Crisis button pushed as PM swaps Westminster for wellies

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David Cameron has responded to Britain's flooding emergency - but was it all too late?
David Cameron has responded to Britain's flooding emergency - but was he too late? Photo: Matt Cardy/PA Wire/Press Association Images

Examine for a few moments the Prime Minister's schedule over the last 36 hours.

Four locations in the south west yesterday. A stay overnight in Exeter. Visits to Dawlish and Somerset this morning and then to Staines on River Thames by lunchtime.

And late this afternoon, David Cameron will hold a press conference in Downing Street.

David Cameron with a local and Kwasi Kwarteng (left), the MP for Spelthorne, on a flooded street in Staines-upon-Thames.
David Cameron with a local and Kwasi Kwarteng (left), the MP for Spelthorne, on a flooded street in Staines-upon-Thames. Credit: Steve Parsons/PA Wire/Press Association Images

You don't have to be a genius to conclude that Number 10 decided - perhaps at the end of last week - that events were escalating out of control and it was time to clear the Prime Minister's diary.

You might argue with some justification - as Mr Cameron did last week - that his time is, in fact, better spent in Whitehall: co-ordinating the efforts of various government departments, dispatching the pumps, listening to advice from the weather experts.

But in politics, things can get pretty serious if ministers look like they're not doing enough - and the people conclude they definitely are not doing enough.

David Cameron and South East Cornwall MP Sheryll Murray (right) speak with a resident at Kingsland in the south west.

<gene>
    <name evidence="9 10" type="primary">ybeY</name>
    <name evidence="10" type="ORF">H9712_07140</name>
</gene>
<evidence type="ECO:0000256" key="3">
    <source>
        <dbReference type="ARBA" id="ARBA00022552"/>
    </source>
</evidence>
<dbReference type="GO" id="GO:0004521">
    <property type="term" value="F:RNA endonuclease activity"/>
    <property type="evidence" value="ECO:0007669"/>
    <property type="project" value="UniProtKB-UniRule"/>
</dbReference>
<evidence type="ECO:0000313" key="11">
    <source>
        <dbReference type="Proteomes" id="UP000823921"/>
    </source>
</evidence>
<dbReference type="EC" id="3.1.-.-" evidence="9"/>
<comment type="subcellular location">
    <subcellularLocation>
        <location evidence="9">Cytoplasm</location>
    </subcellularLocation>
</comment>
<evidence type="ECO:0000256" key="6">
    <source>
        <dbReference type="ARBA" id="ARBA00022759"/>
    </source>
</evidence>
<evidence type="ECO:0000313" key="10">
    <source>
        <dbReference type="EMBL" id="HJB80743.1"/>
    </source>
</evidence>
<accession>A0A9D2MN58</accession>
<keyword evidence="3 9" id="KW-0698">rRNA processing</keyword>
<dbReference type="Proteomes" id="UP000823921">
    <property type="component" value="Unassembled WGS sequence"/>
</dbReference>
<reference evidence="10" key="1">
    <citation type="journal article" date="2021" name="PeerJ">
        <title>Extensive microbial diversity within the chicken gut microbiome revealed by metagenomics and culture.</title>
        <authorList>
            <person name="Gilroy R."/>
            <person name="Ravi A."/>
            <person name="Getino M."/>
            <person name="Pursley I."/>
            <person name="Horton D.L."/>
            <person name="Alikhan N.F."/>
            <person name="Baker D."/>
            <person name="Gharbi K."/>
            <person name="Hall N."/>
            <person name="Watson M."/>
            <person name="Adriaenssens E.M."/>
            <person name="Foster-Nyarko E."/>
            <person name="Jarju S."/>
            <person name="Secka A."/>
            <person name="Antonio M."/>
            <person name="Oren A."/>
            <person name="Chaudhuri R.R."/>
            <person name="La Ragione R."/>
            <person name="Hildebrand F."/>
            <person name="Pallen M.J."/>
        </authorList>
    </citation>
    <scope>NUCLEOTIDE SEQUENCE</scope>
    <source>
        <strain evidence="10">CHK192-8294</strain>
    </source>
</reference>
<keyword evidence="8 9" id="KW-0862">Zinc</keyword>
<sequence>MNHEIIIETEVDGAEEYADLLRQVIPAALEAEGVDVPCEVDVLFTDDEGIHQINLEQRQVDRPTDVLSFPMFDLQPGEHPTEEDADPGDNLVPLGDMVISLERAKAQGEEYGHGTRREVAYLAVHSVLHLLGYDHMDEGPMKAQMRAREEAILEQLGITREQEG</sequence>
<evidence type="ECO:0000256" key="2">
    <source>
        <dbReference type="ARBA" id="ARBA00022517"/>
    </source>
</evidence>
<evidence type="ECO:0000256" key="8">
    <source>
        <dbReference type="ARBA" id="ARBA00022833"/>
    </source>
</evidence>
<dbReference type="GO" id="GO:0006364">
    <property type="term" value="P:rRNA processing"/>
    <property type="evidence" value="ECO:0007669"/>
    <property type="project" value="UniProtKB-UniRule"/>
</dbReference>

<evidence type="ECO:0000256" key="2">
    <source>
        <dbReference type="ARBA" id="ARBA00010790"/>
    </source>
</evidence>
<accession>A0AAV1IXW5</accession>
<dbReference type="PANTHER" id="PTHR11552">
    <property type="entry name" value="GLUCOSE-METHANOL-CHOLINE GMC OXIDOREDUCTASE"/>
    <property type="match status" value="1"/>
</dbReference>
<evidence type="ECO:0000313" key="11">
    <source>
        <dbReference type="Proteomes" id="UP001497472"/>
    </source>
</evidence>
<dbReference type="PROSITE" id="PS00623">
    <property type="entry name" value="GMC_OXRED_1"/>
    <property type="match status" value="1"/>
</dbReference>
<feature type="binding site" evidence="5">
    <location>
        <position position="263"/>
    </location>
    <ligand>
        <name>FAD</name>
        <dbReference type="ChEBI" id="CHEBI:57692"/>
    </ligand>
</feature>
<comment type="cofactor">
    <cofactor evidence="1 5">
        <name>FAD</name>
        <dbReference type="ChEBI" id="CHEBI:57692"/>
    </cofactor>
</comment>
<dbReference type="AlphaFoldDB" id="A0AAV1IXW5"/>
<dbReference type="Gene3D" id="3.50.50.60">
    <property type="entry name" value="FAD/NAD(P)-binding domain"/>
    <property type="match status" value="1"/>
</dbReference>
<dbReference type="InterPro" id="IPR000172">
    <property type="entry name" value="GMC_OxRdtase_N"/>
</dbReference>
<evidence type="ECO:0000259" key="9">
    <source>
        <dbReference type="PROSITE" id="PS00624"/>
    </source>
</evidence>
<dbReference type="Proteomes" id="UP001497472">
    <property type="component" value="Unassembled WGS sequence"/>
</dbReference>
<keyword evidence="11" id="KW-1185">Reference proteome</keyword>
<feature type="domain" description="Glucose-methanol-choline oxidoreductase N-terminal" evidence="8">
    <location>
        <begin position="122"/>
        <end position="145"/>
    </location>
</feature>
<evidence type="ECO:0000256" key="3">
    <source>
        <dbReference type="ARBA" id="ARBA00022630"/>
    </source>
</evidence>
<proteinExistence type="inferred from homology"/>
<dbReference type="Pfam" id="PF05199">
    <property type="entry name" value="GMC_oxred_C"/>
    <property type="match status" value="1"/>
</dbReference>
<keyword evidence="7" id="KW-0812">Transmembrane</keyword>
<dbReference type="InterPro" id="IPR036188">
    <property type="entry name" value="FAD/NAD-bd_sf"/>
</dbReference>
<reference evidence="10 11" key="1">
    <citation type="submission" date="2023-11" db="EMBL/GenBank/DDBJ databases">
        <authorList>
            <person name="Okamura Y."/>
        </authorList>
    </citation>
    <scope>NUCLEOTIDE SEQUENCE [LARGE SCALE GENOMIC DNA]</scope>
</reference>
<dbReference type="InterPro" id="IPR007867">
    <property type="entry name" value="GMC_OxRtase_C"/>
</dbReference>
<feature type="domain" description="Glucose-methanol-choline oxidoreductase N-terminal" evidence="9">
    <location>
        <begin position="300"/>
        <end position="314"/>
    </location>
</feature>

David Cameron and South East Cornwall MP Sheryll Murray (right) speak with a resident at Kingsland in the south west. Credit: LUKE MACGREGOR/WPA Rota/Press Association Images

Just ask Tony Blair how events turned against him during the fuel strikes more than a decade ago.

The perception of the government's response to the floods was helped in no conceivable way by that ugly and public spat between the Communities Secretary, Eric Pickles and the chairman of the Environment Agency, Lord Smith.

Read: Hundreds more Thames properties could be flooded

The anger of anyone unlucky enough to suffer the misery and misfortune of flooding at home can explode - as we have seen in our reports - if they feel the government is not straining every sinew to deal with their problems.

David Cameron speaks to residents whose homes were damaged during recent storms at Kingsand in south west England.
David Cameron speaks to residents whose homes were damaged during recent storms at Kingsand in south west England. Credit: LUKE MACGREGOR/WPA Rota/Press Association Images

That effort is now on show on our TV screens in a way in which it was not last week.

If is often written that David Cameron is 'very good in a crisis'. That maybe so. And the crisis button has now been pushed inside Downing Street.

But it's hard not to ask the question: why was the crisis button not pushed a week ago?

Read: Cameron says money no object for floods clean-up